SOAR:  Maryland’s SOAR initiative aims to increase access to the disability income benefit programs administered by the Social Security Administration for eligible adults who are homeless or who are at risk of homelessness and have a mental health condition and/or a co-occurring substance-related disorder. Currently, there are active SOAR programs in the following jurisdictions: Allegany, Anne Arundel, Baltimore, Carroll, Cecil, Charles, Frederick, Garrett, Harford, Howard, Montgomery, Prince George’s, St. Mary’s, Somerset, Washington, Worcester, and Wicomico counties, and Baltimore City.  For more information about the initiative, including contact information for the SOAR Local Leads, contact the program director, Caroline Bolas at (410) 402-8344 or caroline.bolas@maryland.gov.
 
Homeless Identification Project: Homeless Identification Project is funded through the Alcohol Tax Initiative and is available in Baltimore City and all counties throughout Maryland, and is administered through lead CSAs of Baltimore City, Anne Arundel, Frederick, Howard, Montgomery, Washington and Worcester counties. The purpose of the project is to provide funds to pay the cost of a Maryland identification card and/or birth certificate in order for individuals who have a mental illness or co-occurring substance-related disorders and are homeless or imminent risk of homelessness to access community resources.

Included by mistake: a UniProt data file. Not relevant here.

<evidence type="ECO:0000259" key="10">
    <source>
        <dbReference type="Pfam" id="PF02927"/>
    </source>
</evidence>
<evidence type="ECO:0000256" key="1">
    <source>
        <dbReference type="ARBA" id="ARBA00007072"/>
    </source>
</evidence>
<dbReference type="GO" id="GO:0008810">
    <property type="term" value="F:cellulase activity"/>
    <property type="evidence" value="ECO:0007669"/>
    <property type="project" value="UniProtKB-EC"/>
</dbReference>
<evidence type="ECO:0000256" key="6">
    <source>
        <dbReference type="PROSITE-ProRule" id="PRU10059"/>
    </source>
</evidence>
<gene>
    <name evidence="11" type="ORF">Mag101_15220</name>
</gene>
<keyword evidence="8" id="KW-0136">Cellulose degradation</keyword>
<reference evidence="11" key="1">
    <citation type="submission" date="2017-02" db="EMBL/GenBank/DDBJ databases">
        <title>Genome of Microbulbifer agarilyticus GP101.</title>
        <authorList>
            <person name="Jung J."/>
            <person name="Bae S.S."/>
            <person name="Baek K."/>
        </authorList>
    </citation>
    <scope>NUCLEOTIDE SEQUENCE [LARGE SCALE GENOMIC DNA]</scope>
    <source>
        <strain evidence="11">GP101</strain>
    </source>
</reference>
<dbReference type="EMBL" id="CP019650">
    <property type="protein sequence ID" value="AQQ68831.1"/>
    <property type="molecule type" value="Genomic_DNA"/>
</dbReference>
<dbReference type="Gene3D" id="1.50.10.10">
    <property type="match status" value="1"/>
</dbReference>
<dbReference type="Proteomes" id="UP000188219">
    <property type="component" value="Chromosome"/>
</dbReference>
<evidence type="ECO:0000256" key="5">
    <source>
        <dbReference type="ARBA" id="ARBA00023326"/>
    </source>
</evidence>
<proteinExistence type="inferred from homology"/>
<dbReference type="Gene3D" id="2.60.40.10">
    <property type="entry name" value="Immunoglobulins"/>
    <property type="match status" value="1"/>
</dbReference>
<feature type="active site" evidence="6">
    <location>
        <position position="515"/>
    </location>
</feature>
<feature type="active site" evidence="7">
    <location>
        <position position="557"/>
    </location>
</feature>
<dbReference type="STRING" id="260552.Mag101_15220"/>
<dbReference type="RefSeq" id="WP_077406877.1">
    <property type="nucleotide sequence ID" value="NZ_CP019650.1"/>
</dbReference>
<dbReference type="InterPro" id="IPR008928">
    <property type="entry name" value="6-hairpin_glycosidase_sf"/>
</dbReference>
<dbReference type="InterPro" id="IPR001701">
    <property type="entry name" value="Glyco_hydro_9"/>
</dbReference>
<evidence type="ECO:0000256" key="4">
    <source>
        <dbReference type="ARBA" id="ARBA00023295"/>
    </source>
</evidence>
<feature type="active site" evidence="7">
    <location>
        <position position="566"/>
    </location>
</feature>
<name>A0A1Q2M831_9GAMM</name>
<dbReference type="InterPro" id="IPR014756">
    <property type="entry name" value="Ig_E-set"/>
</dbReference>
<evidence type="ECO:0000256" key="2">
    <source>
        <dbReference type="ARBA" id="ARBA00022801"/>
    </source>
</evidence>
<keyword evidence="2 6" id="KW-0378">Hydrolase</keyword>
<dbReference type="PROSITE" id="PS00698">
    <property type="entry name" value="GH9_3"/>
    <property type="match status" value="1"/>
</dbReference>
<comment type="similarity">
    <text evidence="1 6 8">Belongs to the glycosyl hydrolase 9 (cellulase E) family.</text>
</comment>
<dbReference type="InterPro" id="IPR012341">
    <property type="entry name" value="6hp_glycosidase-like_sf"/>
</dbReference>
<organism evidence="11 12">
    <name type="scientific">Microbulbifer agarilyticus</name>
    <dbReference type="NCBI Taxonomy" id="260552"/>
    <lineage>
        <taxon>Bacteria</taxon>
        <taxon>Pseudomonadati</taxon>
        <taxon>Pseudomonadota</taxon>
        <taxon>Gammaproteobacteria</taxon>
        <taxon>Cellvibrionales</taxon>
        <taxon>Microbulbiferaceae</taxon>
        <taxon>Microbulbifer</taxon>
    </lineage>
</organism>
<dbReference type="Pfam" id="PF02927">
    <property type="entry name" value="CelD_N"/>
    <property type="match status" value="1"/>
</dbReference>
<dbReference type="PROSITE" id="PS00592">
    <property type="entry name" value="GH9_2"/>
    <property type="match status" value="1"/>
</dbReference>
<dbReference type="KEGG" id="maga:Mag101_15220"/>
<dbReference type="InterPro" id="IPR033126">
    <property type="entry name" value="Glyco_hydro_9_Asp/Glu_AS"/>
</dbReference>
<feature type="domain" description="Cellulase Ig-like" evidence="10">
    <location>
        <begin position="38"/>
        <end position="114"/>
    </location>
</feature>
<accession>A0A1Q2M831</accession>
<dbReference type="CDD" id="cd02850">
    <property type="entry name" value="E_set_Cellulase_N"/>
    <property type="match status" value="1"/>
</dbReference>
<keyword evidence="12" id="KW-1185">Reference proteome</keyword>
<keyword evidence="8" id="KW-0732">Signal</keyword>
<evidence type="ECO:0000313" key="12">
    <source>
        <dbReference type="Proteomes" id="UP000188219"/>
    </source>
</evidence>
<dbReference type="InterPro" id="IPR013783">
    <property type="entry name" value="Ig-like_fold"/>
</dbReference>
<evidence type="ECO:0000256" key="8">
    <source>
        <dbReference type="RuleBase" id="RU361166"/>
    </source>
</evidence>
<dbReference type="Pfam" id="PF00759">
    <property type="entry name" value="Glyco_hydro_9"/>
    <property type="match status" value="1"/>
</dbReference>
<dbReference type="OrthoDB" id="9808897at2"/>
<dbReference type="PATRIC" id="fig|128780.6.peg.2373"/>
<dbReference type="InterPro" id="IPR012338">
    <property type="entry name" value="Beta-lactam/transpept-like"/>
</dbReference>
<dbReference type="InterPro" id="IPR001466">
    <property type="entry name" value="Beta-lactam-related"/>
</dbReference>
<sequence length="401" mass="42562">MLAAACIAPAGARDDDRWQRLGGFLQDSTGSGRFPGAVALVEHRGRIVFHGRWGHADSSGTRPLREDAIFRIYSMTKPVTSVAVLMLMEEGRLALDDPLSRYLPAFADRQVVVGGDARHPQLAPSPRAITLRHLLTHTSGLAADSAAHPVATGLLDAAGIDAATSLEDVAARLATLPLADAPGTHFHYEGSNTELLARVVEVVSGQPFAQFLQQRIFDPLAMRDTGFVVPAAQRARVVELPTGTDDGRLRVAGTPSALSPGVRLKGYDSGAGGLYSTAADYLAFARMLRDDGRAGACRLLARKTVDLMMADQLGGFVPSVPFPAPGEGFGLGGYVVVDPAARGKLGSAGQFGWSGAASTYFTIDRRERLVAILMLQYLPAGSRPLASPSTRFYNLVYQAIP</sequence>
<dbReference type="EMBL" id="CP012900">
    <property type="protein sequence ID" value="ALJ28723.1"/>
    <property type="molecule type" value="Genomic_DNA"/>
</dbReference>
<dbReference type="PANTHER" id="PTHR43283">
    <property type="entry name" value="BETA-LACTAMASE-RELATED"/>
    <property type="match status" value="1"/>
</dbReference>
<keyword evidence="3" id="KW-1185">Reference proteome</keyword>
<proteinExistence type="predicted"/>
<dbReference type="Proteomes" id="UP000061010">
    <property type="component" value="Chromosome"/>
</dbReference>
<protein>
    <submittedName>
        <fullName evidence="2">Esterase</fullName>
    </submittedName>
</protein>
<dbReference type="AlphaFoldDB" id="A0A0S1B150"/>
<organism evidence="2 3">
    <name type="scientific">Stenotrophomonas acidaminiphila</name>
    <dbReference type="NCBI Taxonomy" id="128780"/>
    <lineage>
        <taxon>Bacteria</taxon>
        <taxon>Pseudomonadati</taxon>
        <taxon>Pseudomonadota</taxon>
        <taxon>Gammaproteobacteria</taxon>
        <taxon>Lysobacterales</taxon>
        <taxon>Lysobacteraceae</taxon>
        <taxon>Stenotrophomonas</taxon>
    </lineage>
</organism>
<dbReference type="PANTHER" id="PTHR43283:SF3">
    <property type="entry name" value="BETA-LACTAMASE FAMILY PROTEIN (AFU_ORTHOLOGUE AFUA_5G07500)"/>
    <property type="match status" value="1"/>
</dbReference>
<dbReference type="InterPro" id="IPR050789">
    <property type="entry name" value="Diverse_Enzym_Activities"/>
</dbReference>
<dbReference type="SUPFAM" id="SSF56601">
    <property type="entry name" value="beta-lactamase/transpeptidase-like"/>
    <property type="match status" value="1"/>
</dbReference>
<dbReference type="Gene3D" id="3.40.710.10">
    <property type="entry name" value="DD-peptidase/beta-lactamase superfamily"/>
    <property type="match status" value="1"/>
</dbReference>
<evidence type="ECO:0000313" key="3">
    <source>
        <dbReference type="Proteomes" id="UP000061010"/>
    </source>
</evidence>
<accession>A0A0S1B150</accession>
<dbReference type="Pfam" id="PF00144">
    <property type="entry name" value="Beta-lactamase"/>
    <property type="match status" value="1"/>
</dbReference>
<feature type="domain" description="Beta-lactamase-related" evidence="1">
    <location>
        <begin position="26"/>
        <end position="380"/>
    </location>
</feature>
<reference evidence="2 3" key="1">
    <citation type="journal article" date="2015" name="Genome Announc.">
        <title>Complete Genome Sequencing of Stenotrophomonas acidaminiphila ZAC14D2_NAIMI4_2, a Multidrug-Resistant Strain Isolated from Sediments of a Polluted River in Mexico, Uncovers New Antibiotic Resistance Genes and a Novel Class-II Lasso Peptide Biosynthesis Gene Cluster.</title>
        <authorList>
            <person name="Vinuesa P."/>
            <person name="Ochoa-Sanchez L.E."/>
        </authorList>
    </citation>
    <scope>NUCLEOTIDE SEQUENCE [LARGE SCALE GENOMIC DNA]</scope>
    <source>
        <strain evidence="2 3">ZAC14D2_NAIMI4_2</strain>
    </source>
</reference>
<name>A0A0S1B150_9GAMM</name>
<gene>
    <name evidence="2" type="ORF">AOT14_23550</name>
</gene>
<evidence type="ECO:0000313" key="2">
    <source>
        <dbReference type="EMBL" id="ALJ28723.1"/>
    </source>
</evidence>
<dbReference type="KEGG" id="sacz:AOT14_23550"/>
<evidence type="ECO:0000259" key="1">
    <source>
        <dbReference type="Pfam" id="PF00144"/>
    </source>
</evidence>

This project also provides funds for IDs for minor children in the care of a qualifying adult, that meets the homeless and disability criteria and unaccompanied homeless youth ages 14 and over. By having these two very important documents, access to housing, healthcare, entitlements and other resources in the community can be gained.  In addition to IDs and birth certificates, five SOAR dedicated case management positions are funded. The SOAR case management positions are a very important asset to the Homeless ID Project because these positions also assist individuals with accessing financial benefits allowing them to gain stability in the community. For more information, contact the project coordinator, Sherry Boyd at (410) 402-8354 or sherry.boyd@maryland.gov
Access to Services:
For addition information on Specialized Behavioral Health Services, contact Unit Director Darren McGregor at 410 402 8467 or Darren.mcgregor@maryland.gov

Darren McGregor, Chief of Special Populations
410 402 8467
Darren.mcgregor@maryland.gov